Marietta looked through the clear spots in the sleet-frozen window. Lots of snow out there. This was, because of the timing, both her first Christmas as a wife and her baby’s first Christmas. Bianca was little more than a month old, and her marriage nine months older than the baby. She put hung the dish towel on the oven handle and the dish drainer under the sink. Then she walked into the living room to look at the tree.
She saw the Christmas tree the same way that she looked at the baby and her husband; she saw them more as they would be in the future than as they were now. She imagined a large tree with paper chains, ornaments made by the children (in spite of there only being one child at the moment), ornaments to remind them of places they went over the years, people they knew, memorable occasions, etc. For now there was an ornament to remind them of their honeymoon in Chicago, a glass bootie that said Baby’s First Christmas, and a few from their own childhoods that their mothers begrudgingly parted with. She bought some glass ornaments from Woolworth’s as well as some tinsel. The tree was beautiful in its own way, as a symbol of potential.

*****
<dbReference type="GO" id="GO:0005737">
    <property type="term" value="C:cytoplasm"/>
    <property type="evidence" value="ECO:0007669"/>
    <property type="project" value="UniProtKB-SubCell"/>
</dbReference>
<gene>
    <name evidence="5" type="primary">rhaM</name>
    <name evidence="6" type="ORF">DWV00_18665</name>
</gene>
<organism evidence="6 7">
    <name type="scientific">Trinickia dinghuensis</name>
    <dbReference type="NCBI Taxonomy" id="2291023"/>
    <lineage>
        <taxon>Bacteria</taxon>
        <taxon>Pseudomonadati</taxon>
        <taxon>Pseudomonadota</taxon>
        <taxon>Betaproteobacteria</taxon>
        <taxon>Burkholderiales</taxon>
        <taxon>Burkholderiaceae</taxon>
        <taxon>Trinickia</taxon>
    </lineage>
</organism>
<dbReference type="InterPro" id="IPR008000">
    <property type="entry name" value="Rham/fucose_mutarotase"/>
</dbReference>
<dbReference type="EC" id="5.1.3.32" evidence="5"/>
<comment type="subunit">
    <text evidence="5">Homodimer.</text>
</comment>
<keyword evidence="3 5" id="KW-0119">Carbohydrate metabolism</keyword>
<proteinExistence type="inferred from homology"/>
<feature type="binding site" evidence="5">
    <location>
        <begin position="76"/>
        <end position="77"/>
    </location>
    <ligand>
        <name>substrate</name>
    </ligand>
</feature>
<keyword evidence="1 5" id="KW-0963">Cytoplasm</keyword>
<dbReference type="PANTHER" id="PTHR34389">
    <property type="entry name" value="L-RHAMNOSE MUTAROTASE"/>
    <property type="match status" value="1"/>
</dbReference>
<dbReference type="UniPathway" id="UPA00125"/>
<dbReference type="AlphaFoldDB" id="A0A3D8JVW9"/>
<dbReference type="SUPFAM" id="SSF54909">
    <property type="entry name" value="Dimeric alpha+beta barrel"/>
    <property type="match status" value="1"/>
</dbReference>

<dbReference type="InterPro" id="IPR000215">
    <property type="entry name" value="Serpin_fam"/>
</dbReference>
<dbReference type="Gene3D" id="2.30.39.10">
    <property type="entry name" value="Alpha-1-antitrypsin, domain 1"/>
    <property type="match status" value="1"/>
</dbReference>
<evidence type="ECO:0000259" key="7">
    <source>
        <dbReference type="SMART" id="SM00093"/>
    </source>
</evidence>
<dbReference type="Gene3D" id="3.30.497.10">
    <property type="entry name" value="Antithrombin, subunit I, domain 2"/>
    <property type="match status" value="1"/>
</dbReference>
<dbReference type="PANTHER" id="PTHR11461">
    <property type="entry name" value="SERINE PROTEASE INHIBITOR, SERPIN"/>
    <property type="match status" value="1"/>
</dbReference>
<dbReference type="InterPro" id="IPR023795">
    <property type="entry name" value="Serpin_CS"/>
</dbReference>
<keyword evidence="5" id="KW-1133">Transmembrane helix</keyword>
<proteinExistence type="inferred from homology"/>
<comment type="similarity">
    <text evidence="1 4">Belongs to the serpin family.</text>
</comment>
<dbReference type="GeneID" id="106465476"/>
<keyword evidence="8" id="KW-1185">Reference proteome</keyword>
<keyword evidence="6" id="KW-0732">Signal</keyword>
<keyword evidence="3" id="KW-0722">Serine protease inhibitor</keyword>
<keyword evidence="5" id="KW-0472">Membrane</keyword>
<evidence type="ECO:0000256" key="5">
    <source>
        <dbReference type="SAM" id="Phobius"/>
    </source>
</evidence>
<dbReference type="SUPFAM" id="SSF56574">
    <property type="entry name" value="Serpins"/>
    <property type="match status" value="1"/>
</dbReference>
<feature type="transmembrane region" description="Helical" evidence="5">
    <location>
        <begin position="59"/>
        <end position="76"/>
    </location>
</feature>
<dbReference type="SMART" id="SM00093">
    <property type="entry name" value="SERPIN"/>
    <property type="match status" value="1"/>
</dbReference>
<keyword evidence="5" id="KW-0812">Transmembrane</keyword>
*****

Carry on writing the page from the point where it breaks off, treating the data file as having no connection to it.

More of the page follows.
She went over to the record player and put on the Bing Crosby album. Then she picked up Bianca and showed her the tree. Marietta told her daughter about some of her Christmases past. She talked about the year her mother put the Christmas tree in the spaghetti pot, and every time someone shut the front door even remotely hard, the tree fell over, until they finally tied it to the window. Then there was the time that the kitten got stuck in the tree, and her father tried to get the kitten out by enticing it with a little piece of cheese. After that, the kitten got stuck in the tree at least once or twice a day, and in fact tried to get stuck in it the next few years as well. There was that one Christmas, when she was seven or eight, when they all went to the store and talked to Santa. Her brother cried a lot, after spending a month being told that Santa knew if he was a good boy or not. It wasn’t a pleasant visit to the jolly old elf.
Louis came over and put his arm around his small family. He told his daughter of his own Christmases Past. He remembered being an altar boy for Mass on Christmas Eve, and how magical the church seemed that night. There were the presents he made for his mother, and his last Christmas with his father. Louis and Marietta sang Silent Night together, and talked about what they would give each other if they had all the money in the world. Louis would give Marietta a beautiful piano, the shiny black kind with the lid that stays open. Marietta would get Louis a beautiful car, the shiny red kind with the lid that stays open. For the baby, if they had the money, they’d get her a proper crib. Still, they were pleased with the presents that were under the tree, and glad to be together.